Re: I've bought a beurer pm 90. Trying to pair the...
HI I realise it's been a long time since you posted this question, but having just bought one of these myself I'm having the same problem. I wondered if you managed to resolve the issue and if so, how? Thanks Dave
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First, you want to adjust the fit of the chest strap. <br />
Moistening give a more comfortable fit by reducing friction and will also help create a better connection between your skin and the receiver. It can also increase the lifespan of your belt.<br />
When properly looked after, your heart rate monitor watch should far outlive the chest strap. More often than not any problems you find with the watch can be traced to the chest strap or the batteryIn terms of conservation, the most important thing you can do is ensure that your watch is no longer monitoring after you return from your run. <br />
This should be easily achievable through the interface on the watch. Separating the watch from the monitor component by a significant distance will ensure that no unwanted connections continue after use.<br />
Where possible, make sure to remove the electrical component before rinsing the strap with some running tap water. If the watch and electrical component are particularly dirty, you can use a damp cloth to wipe them down, before putting everything aside to dry. Be sure not to leave the chest strap in the sun as this can cause the material to deform, making it itchy and uncomfortable to wear.
It could be that there is a failure in the circuit between the two pads on the chest strap and the HRM electronics in the middle. If it won't work at all try putting the battery in backwards for a few seconds (this is supposed to accomplish a reset) and then try re-pairing it with the Garmin. If this doesn't work, I suggest a new HRM. I've hadevery good luck with my Wahoo TICKR and a Garmin 502.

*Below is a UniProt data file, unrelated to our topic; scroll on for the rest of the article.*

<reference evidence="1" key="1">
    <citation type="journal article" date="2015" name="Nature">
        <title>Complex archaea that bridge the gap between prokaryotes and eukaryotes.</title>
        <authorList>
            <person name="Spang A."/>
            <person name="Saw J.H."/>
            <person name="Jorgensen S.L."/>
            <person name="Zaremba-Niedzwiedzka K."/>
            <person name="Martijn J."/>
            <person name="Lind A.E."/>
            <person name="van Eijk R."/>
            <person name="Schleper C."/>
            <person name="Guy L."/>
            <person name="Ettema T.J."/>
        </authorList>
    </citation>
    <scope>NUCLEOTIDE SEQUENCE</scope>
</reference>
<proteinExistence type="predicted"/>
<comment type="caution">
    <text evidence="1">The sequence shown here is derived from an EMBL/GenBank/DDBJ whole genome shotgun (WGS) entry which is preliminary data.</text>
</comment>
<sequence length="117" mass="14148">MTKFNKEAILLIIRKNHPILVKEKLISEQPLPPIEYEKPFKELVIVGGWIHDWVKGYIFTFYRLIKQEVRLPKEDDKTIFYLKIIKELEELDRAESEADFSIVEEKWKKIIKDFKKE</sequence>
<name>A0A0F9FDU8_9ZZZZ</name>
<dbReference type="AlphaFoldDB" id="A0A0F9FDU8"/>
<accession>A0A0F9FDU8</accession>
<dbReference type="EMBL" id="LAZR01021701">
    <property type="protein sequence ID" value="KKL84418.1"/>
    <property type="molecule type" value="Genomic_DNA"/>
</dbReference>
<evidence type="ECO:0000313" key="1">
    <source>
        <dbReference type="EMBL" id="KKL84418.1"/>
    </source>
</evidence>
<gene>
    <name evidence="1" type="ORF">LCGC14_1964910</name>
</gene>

Make sure the battery is placed underneath the small copper clip (positive lead) inside, else the circuit isn't complete. It's pretty easy to clothes the battery casing with it above the lead and not even notice it.
Make sure your chest strap is a good fit so it doesn't move, not too slack. Also you need to wet the sensors so that you get a good connection. On the Garmin ones they recommend using an electrode gel but that costs money and I find spit/saliva works just as well.
Look in my tips and tricks page for the most common issues regarding Heart Rate transmission, if none of these fix it, then you "may" have an issue with the equipment itself. Generally the most common issues area:
Strap not on correctly (too loose, too low, upside down, not enough wetness to conduct) Environmental factors (signal interference, etc)
A HRM is a training tool that helps you do cardiovascular (CV) training correctly, neither too hard, nor too easy. It’s almost like having a personal coach on your wrist! Every HRM comes in two parts: 1. An elasticated chest strap which contains a pair of sensors that detect and transmit your heart rate. 2. A wrist worn receiver that receives the signal from the chest strap and displays your heart rate. The receiver may also have additional functions and display other information depending upon the HRM model chosen. Both the chest strap and receiver are battery operated.
Here are the things I have noticed that help: - enough moisture between the HR monitor and your chest. Apply water right before your workout to make sure it isn't all dry between the time you put on your monitor and when you actually started your workout. - Make sure the strap is tight enough. Mine gets loose over time and the bouncing of running will give me inaccurate readings until I tighten it up again. You can test if this is the problem by using your hands to press the monitor more tightly against your chest - if that seems to fix the problem that a loose strap could be it. - Use a "conductive gel" instead of water between the monitor and your chest. Conductive gels are pretty cheap.